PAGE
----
So recently I was taking a Sleep Improvement Class. I have other sleep issues besides RL, but the RL dictates everything about my behavior and success, or lack of it. And last week, at the last class, the instructor mentioned she’d found out about this thing that might help.

It’s the only non-drug treatment for RL that’s approved by the FDA. It’s only available by prescription. And it costs a fortune, but there’s a 30-day return guarantee if it doesn’t work for you.

Call me skeptical, yes. But I’m not going to pass up a chance. So I asked my doctor about it and she asked the neurologist, who said he’d heard of it but didn’t have much knowledge, but he didn’t think it would hurt to try. So I picked up a paper prescription, took a picture of it, and emailed it, along with an order form, to the company making the things.

http://myrelaxis.com/

Then waited at the extreme edge of impatience for the thing to get here.

Which it DID, today.

The deal is, once it arrives, the patient unpacks it and gets on the phone with a company representative. “Carl” was professional and helpful. He had me sit on the pad and turn it on, then talked me through the controls. It’s not difficult or confusing, but he had some tips, then had me increase the vibrations until it was pretty high. While I sat with the thing grandly shaking, he talked about hard-of-hearing patients liking the high setting because then they could hear it. Then he had me turn it down.

This was a test.

He explained that some people can’t handle vibrations and this time at the high speed nearly always brings that into the open. These people almost never succeed with the Relaxis and they have to return it.

But I passed.

Which means I get to try it out for the next few weeks, experimenting with settings and circumstances to see if will stop the symptoms. I’m not sure what it’s actually doing that a normal vibrating pad doesn’t do – I’ll ask that on Friday when I talk to Carl again. But the idea (I think) is that the frequencies used actually trick the brain into thinking the legs are moving. It therefore stops sending insane signals to the nerves.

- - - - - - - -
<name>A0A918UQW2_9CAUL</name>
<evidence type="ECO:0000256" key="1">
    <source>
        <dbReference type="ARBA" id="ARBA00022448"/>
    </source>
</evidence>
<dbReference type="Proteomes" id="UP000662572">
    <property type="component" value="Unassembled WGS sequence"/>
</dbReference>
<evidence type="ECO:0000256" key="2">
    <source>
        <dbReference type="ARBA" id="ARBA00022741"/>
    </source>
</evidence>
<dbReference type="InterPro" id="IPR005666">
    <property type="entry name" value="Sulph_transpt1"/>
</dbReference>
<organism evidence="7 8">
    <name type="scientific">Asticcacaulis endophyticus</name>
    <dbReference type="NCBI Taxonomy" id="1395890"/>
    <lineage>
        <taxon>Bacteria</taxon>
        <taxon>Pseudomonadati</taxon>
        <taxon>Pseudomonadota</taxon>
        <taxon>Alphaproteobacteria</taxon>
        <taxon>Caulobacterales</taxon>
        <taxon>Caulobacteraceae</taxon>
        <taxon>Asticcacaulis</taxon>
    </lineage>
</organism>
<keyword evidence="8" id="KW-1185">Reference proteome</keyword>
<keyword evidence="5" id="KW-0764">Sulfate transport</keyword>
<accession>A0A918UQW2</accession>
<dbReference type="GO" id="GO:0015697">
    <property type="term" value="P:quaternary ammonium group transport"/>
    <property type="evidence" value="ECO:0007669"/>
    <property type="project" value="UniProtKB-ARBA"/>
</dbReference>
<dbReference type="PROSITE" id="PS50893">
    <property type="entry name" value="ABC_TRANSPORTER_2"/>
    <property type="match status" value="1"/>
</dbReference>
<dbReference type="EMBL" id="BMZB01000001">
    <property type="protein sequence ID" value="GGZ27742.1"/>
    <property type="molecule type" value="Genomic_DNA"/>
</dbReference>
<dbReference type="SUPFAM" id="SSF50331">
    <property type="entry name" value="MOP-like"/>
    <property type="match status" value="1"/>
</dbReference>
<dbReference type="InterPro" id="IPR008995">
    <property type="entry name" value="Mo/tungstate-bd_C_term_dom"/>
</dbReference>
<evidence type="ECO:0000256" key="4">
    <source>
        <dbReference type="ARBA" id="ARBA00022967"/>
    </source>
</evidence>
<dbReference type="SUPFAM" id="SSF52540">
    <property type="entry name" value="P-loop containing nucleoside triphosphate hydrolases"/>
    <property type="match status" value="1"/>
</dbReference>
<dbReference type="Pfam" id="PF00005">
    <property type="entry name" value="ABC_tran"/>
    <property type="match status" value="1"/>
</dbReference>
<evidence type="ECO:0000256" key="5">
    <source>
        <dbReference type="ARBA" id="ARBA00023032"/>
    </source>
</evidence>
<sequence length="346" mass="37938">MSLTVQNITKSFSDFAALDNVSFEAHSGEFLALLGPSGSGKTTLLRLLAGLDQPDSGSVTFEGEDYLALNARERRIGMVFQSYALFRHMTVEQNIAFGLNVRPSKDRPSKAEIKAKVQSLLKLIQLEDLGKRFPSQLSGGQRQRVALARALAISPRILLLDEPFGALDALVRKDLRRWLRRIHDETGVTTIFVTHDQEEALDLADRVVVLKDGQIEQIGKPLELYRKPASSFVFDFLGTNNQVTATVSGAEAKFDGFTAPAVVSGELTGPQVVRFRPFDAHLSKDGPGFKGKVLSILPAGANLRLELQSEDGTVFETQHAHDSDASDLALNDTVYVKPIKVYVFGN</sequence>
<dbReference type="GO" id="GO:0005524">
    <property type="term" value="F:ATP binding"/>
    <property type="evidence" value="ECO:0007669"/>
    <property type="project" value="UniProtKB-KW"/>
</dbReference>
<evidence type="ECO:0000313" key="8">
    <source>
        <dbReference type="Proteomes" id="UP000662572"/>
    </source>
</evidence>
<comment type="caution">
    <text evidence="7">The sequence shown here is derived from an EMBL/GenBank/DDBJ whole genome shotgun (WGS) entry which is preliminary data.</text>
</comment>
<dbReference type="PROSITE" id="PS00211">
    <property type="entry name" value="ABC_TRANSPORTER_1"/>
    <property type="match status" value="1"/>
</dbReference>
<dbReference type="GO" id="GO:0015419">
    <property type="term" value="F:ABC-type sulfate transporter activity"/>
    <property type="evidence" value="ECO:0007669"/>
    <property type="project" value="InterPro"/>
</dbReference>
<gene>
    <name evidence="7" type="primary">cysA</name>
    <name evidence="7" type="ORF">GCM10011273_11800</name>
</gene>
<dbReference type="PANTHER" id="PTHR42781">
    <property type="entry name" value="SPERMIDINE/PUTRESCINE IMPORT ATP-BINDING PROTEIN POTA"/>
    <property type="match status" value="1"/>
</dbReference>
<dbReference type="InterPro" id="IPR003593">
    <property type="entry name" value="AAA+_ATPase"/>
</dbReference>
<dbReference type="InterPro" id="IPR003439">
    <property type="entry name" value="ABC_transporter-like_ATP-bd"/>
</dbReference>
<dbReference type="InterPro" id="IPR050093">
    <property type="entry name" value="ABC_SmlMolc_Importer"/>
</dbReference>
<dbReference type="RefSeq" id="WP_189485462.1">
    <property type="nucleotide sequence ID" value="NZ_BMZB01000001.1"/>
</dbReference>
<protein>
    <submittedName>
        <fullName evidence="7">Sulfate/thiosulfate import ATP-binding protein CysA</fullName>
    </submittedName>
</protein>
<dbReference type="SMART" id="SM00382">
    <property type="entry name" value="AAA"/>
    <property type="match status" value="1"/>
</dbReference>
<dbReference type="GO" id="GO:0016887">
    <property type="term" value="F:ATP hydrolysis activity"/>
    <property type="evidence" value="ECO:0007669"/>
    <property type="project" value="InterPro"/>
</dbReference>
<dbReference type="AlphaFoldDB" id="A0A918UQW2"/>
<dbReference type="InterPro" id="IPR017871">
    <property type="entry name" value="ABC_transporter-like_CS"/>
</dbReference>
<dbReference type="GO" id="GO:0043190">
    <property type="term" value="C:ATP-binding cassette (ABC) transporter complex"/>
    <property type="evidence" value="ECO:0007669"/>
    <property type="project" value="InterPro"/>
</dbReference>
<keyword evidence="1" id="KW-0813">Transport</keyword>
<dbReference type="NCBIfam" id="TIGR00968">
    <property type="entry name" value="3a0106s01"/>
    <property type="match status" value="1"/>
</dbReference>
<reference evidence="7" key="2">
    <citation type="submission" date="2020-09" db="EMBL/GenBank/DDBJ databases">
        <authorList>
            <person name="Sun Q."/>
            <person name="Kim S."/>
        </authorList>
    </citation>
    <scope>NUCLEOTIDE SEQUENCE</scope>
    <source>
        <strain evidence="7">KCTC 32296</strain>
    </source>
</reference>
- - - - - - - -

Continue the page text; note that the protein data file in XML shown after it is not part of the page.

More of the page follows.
The best, best, best part? We got the portable version with a battery. It travels. I was seriously this close to never going to visit my kids again because car rides and plane trips have become pure torture. There is only so much Sinemet one person can take, after all. So my cautious hope is underlain with a solid thread of please work excitement. Please, let me have my life back.

I will report, probably more than you want to hear. Tonight is the First Night.

Let’s do it!

 

 

 

 

 

 

 

 

 

 

 

National Service?

This article in the NYT was interesting. Mind you, I have nothing but derision for Kelly’s attitude toward the American people he’s supposed to be serving, but he’s got the right idea with a national service.

I agree. I think we should have a national service in which all Americans, except for the most seriously disabled, should be required to participate. Not just – or even primarily – military service. We should not live our lives or run our country in devotion to war. There are a thousand other things people could do during their service: build homes, schools, or other public areas, teach, feed, care for elderly or children, serve on juries, pick up litter, serve as emergency responders… we could consistently build and maintain a highly functional society whose people understand they depend on each other.

Timing and length of service is debatable. Immediately after high school? Or after college? Or perhaps there could be alternatives people could choose. Some tasks will require skills or education, so people who go into one of those areas might wait until after college or other training. Some tasks just need a few weeks of OJT, so they might be for new high school graduates.

Like the military, people should be paid for this time in service. Health care is a given, as are a regulated work week, time off, etc. It’s a job, but the work is devoted to something the country needs to have done. There should be a basic training period like the military has, although it may not need to be so physically rigorous. That will depend on the unit’s assigned task (MOS in military terms). But the point of it is to build community among the cohort, and this is something that is sorely needed among Americans today. We are too fragmented and too disposed to ignore each other. Basic training and a couple of years in community service will at least be a time in our lives when we knew what it was to work with others toward a common goal.

And we’ll get things done that need doing. We’ll finally be able to maintain our infrastructure and we’ll have access to bright minds and nimble ideas to improve on the old and build the new. And with the training and skills people get during this time, they’ll be able to go out and find or create jobs that will support them and continue to contribute to society as productive citizens. Who knows, maybe we’ll reduce homelessness, too.